Thursday, February 28, 2008

The Bed Quilt Club 2

We had our second meeting yesterday and only four hardy souls braved the freezing winter day to attend. Cabin fever is beginning to set in with the crazy weather swings, so it is appropriate that two of us are making log cabins!
Pat is beginning a Kentucky Log Cabin quilt.

Doris is making a Log Cabin with Stars quilt.

Marg is making a blue scrap Friendship Star quilt.

I have finished the 9 Woven Blocks and have cut out the pieces for the Square and Star blocks for my "Oh, My Tangled Stars!" pattern from Sherri Hisey's Border Creek Station Pattern Company.

Wednesday, February 27, 2008

Lower French River

It is so cold this morning. I can hardly wait for spring. I miss canoeing on our lakes and rivers. This is a photo of our canoes on the north end of the Bass Lake portage on the main channel of the Lower French River, only a few hours from where I live. We spent several glorious days tripping there with dear friends.

Monday, February 25, 2008

Leaf Magic Little Quilts

The Leaf Magic Little Quilts are my latest pattern which use real leaves. I discovered how to preserve leaves for use in my art journals a number of years ago. The leaves are not indestructible, however they remain pliable enough ( even after years) to attach to stable surfaces. Just lately I've begun to use them in my quilted work. This is a photo of my first prototypes. This pattern will be ready for sale this spring at the Embellishment Village booth at Quilt Festival in Chicago as well as International Quilt Market in Portland, Oregon.

I am using Blank Textiles Rock Candy, Guilded Greenery, Bali Rain, Floret and Lava fabrics. I am also using the gorgeous Glitter, Metallics and Rainbows threads from Superior Threads . Embellishment Village is creating little kits of leaf beads to sell with this pattern. I'll post more about it when I get the final pattern published!

Friday, February 22, 2008


"The first colour is red. Red was invented by a Spaniard who was a chemist and as a hobby did bull fighting. He used it on his cape and got bulls madder than anyone else. The second colour is blue - blue was found lying around on the ground by Mr. da Vinci when he was searching for purple. Another colour is yellow. No one knows who really discovered yellow. Red - yellow - blue. I think that is about it except for black and white."

William Accorsi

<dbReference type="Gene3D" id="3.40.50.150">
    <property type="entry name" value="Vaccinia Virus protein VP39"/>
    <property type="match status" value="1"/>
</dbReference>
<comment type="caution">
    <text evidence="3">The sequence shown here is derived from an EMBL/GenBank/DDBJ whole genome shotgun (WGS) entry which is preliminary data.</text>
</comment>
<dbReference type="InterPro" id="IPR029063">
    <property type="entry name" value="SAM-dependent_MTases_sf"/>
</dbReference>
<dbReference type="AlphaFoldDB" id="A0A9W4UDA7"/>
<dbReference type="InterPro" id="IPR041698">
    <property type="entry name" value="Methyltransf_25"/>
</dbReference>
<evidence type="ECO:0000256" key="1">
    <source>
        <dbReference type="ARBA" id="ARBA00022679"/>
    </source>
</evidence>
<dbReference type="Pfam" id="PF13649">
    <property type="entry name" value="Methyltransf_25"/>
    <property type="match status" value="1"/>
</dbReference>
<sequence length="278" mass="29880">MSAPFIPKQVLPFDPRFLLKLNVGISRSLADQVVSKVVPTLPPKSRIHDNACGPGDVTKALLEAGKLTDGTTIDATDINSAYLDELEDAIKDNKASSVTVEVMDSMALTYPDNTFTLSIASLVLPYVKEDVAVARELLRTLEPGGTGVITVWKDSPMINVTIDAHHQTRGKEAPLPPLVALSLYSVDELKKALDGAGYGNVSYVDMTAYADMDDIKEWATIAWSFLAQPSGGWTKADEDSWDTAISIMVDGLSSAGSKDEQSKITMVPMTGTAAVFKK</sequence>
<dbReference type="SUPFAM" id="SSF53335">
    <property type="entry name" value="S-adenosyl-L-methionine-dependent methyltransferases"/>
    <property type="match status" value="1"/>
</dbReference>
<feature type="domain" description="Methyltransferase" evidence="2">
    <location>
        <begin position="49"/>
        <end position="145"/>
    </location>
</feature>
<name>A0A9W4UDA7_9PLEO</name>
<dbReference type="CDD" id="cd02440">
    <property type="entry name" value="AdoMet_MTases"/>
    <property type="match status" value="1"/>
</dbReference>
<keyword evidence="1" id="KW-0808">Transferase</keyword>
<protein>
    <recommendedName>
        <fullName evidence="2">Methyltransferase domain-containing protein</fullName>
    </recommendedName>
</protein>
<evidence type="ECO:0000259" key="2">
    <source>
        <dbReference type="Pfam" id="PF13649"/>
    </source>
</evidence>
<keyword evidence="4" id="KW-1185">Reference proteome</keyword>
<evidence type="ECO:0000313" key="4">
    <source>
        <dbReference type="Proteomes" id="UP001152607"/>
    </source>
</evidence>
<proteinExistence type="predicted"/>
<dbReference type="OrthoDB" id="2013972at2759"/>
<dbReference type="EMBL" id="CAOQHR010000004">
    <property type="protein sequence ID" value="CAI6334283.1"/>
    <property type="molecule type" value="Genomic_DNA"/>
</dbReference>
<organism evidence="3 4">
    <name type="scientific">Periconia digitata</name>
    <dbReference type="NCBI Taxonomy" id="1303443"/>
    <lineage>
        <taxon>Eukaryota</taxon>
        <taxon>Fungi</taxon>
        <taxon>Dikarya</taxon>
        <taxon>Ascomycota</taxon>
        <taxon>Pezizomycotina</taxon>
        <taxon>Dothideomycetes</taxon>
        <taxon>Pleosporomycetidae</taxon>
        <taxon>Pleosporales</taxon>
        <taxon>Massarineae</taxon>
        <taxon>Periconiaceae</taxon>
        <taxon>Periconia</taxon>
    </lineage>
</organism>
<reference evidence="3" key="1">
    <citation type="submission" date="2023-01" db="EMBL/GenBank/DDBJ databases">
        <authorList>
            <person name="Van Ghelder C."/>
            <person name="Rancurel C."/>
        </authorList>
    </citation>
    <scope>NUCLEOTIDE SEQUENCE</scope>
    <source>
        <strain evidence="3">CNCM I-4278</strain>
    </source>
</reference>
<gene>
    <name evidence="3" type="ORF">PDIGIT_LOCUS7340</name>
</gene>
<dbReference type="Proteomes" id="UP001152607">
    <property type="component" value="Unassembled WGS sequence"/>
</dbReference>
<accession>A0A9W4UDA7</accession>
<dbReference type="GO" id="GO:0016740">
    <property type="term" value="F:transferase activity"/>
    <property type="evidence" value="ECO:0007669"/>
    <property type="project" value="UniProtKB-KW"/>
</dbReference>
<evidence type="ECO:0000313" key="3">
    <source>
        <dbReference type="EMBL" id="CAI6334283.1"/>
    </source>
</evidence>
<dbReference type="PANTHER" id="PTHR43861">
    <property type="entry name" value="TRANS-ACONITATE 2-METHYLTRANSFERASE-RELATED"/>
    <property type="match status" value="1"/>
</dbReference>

Thursday, February 21, 2008

The Love of Reading

I worked long hours in my landscape design business, and reading became a luxury. You have to think something is wrong in your life when you don't have time to read. We've lived in northern communities where many people were illiterate, and I came to appreciate just how lucky I am to have this basic ability.

I read every night now. I made this pencil drawing of my daughter when she was 10 years old. She's had her nose in a book since she was 6.

Tuesday, February 19, 2008

Campanula rotundifolia

I took this photo on the shore of Georgian Bay, Lake Huron near the Killarney lighthouse. This pretty little plant with its delicate dancing bells grows out of a tiny crack in the solid bedrock.

Monday, February 18, 2008

Black and White

One of my favorite ideas is to take photos of landscape subjects as black and white images. These are images of Clintonia borealis, also called Blue Bead Lily. In real life, this forest carpet was a tapestry of brilliant greens. But colour can distract, whereas black and white allows focus on the qualities of the subject itself.

This distance shot emphasizes pattern, texture and value (contrast).

This close-up shows texture and is also a good illustration of form and rythym.

Saturday, February 16, 2008

Deep Freeze '08

The 8th annual Deep Freeze winter camping expedition began this morning in Sudbury. Every February, people from all over Ontario and some from New York State spend 8 days camping on a remote northern lake. They load their gear which is tied to sleds and toboggans onto a special train called the Budd Car and get off at some predetermined point along the railway tracks. Then they trek a few kilometres to a lake and set up a sprawling campsite with many tents and the occasional igloo. Most of the tents have wood stoves, but some do not.

The sleds begin to line up